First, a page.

I won’t lie and say this is the moment I considered becoming a lawyer. As an assertive child with a defiant streak and a tendency to enjoy defending those weaker than me, i.e. my younger siblings against my parents’ perverse threats of lower allowances and earlier bedtimes, I’ve always entertained the idea. Although my current career as a journalist has offered me the ability to learn more about people than I’d ever imagined, I’d like to do more with my words. I want to be able to change circumstances through the law.

As an international lawyer, I’d like to work in human rights, and I will draw on my own experiences as both an Afghan and an American to relate to my clients. From my American side, I’ve learned organization, but from my Afghan side, I’ve learned perseverance. I’m American in my belief that anyone can succeed, but I’m Afghan in my stubbornness to prove my personal success. I’m American in my ability to sympathize with all types of people, but I’m Afghan in my deeper understanding of what it feels like to be sympathized with.

I know what it is like to work with people who are disadvantaged, whether that disadvantage manifests itself through social misunderstanding, a language discrepancy, or economic or political differences. As a lawyer, I don’t expect to change the world, but I do expect to change the lives of the people living in it.

yumberry
Posts: 4
Joined: Tue Oct 12, 2010 6:48 pm

Re: "Diversity" Statement looking for Advice

Postby yumberry » Thu Oct 14, 2010 5:18 pm

your essay was amazingly interesting to read! the descriptions of your experiences were particularly striking. at first i was convinced that there was too much going on in one essay, but after some thought i realized they all tie into one succinct message. i don't profess to be much of an expert on how personal/diversity statements work, but i just wanted you to know that to me, yours is phenomenal and definitely persuaded me :D if only i was the dean of admissions to my own law school.

User avatar
bk1
Posts: 18420
Joined: Sun Mar 14, 2010 7:06 pm

Re: "Diversity" Statement looking for Advice

Postby bk1 » Thu Oct 14, 2010 5:23 pm

There is way too much about your father in this DS.

bdubs
Posts: 3729
Joined: Sat Feb 06, 2010 2:23 pm

Re: "Diversity" Statement looking for Advice

Postby bdubs » Thu Oct 14, 2010 5:26 pm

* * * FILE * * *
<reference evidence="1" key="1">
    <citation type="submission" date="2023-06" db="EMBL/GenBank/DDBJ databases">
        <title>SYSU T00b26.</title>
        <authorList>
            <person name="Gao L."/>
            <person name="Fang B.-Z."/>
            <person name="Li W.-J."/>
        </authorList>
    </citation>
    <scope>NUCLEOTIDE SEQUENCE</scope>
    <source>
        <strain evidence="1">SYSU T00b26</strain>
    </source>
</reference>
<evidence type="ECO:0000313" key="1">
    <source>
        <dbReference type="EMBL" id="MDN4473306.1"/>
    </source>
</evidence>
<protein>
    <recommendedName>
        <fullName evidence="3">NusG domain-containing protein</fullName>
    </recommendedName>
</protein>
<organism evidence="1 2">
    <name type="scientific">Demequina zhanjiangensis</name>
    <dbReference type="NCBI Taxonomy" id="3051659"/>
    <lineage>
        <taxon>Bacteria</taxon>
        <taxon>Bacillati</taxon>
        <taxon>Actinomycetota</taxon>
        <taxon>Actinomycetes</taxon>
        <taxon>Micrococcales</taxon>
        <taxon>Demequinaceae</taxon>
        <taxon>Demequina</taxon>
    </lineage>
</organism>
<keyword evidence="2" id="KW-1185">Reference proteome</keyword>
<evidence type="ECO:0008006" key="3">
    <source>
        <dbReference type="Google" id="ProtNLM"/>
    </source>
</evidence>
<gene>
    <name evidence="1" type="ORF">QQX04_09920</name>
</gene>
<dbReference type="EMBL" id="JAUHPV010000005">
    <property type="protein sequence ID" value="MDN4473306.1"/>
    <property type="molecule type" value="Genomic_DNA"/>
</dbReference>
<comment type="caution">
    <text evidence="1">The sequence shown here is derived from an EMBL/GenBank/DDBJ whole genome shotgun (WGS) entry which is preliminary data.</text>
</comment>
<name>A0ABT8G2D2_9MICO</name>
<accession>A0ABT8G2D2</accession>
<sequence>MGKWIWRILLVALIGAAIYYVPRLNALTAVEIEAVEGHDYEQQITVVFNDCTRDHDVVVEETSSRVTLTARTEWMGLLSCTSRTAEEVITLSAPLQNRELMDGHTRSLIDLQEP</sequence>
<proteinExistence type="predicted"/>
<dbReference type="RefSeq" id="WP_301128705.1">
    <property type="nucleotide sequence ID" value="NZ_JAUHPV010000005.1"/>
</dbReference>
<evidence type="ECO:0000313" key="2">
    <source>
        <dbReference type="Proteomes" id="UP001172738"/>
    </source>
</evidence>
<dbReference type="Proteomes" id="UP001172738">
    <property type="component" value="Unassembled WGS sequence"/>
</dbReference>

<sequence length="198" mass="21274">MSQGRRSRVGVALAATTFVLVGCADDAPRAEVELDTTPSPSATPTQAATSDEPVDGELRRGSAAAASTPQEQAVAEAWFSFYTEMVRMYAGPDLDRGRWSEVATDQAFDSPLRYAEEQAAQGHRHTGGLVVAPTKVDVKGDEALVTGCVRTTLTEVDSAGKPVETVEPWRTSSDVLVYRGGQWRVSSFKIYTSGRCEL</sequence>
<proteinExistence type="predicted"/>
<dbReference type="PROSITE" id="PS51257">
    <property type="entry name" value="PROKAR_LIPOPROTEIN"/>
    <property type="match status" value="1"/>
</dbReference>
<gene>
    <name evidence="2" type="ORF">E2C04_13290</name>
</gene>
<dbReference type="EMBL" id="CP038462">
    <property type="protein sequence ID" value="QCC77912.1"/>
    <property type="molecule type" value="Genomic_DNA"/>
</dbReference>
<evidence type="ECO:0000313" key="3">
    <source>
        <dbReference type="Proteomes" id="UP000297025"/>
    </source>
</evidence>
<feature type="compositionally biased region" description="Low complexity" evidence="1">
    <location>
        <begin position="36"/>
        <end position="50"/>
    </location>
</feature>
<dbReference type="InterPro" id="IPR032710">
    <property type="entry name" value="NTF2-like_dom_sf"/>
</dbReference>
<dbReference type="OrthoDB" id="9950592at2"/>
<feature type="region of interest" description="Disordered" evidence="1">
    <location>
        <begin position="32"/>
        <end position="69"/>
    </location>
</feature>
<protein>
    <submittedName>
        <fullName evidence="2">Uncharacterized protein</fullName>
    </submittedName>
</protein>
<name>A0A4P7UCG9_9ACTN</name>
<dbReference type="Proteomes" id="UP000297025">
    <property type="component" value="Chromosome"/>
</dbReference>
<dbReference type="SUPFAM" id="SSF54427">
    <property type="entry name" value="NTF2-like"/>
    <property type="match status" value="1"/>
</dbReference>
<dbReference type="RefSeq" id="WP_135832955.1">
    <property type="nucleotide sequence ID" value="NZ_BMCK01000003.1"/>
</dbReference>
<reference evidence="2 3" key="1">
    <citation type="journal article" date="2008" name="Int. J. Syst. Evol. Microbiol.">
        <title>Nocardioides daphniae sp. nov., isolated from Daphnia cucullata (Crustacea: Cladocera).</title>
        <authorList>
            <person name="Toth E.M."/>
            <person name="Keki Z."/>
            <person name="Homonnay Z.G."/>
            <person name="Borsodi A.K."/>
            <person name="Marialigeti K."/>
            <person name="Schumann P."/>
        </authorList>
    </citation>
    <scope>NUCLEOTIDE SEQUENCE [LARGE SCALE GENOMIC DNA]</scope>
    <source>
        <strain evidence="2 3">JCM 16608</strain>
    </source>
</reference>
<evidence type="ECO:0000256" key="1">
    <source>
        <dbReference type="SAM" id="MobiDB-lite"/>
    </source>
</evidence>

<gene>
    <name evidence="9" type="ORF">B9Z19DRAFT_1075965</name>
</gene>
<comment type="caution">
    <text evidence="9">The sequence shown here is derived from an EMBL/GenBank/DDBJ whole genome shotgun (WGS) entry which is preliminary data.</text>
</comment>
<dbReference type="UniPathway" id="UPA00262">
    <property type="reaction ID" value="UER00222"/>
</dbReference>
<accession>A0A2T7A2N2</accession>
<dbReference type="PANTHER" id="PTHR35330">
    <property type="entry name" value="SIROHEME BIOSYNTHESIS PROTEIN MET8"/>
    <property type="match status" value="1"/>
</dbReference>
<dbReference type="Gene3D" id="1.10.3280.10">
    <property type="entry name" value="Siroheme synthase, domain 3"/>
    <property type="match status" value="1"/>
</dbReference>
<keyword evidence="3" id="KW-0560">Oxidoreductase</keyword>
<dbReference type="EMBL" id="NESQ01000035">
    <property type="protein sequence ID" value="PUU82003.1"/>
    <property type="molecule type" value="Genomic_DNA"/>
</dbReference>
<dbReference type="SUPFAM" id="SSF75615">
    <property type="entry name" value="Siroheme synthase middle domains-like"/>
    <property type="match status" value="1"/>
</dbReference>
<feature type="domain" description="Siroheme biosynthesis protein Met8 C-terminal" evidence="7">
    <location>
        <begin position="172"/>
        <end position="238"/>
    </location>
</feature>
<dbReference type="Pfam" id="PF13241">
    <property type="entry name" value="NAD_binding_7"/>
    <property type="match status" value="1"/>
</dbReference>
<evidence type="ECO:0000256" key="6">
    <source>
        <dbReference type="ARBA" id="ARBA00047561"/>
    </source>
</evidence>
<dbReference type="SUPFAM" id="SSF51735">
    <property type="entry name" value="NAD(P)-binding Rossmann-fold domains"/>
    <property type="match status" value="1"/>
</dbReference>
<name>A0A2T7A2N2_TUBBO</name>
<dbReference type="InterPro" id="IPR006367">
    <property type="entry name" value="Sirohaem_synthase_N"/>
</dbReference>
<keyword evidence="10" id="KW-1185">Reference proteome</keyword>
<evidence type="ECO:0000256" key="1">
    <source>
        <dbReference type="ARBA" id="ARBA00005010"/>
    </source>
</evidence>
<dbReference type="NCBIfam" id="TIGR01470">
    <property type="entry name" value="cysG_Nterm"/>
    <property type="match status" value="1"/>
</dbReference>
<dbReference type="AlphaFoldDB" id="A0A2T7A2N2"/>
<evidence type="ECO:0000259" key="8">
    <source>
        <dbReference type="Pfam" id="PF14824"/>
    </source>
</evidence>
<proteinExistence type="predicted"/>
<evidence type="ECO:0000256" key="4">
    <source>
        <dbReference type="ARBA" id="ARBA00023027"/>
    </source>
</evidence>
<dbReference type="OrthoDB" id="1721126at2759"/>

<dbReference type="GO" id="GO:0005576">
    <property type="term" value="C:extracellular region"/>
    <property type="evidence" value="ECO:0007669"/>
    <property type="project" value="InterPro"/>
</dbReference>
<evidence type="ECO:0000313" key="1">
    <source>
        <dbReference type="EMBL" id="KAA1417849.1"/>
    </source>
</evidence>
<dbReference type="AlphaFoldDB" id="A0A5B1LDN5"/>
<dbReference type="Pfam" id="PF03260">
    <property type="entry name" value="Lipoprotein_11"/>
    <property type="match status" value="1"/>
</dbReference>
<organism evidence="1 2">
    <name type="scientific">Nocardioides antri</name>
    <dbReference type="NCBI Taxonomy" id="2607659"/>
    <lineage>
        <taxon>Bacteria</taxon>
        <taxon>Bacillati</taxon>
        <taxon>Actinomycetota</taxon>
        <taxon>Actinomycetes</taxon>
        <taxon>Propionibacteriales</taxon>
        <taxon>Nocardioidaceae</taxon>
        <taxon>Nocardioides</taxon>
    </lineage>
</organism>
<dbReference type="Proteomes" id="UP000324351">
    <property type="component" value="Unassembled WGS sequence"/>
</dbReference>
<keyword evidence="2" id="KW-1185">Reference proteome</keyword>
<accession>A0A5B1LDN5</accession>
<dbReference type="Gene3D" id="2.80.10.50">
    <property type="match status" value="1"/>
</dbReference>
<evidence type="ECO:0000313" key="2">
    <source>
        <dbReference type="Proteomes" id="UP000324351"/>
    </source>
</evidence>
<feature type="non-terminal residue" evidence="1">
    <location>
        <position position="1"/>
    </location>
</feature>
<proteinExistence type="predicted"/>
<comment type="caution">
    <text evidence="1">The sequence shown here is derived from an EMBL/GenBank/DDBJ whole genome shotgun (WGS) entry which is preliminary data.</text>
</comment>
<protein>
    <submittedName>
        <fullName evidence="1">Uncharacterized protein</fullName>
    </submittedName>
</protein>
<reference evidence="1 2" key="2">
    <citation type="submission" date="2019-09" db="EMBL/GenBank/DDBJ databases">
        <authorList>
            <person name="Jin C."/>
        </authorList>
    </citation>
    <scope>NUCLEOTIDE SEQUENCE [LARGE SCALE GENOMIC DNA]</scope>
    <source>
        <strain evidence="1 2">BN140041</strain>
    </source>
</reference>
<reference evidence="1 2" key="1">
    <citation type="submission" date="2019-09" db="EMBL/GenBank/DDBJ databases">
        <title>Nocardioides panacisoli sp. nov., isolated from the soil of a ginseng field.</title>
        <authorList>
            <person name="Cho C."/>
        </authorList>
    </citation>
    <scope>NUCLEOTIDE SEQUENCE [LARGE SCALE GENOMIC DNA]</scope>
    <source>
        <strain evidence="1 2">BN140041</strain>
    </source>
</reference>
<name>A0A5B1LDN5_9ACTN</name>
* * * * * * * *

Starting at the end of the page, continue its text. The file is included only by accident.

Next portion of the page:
noahzak wrote:I won’t lie and say this is the moment I considered becoming a lawyer. As an assertive child with a defiant streak and a tendency to enjoy defending those weaker than me, i.e. my younger siblings against my parents’ perverse threats of lower allowances and earlier bedtimes, I’ve always entertained the idea. Although my current career as a journalist has offered me the ability to learn more about people than I’d ever imagined, I’d like to do more with my words. I want to be able to change circumstances through the law.


I've read several statements that admissions officers absolutely hate it when people reference being a stuborn (whiny) child as a reason for wanting to be a lawyer. I am sure you can come up with a better example than this given the experiences you have had.

A final paragraph at the end which more clearly emphasizes what you want to do with your law degree would be helpful (even if it is just one of many possible areas of law you are considering), the one you have now is too generic.
Last edited by bdubs on Thu Oct 14, 2010 5:39 pm, edited 1 time in total.

CanadianWolf
Posts: 10439
Joined: Wed Mar 24, 2010 4:54 pm

Re: "Diversity" Statement looking for Advice

Postby CanadianWolf » Thu Oct 14, 2010 5:27 pm

Your diversity statement is fine since it is well written & effectively communicates different cultural experiences & viewpoints. Overflowing with mature observations.

noahzak
Posts: 42
Joined: Mon Jun 14, 2010 4:31 pm

Re: "Diversity" Statement looking for Advice

Postby noahzak » Thu Oct 14, 2010 7:15 pm

Thank you all for the advice and comments :) I will take it all into consideration....




Return to “Law School Personal Statements”

Who is online

The online users are hidden on this forum.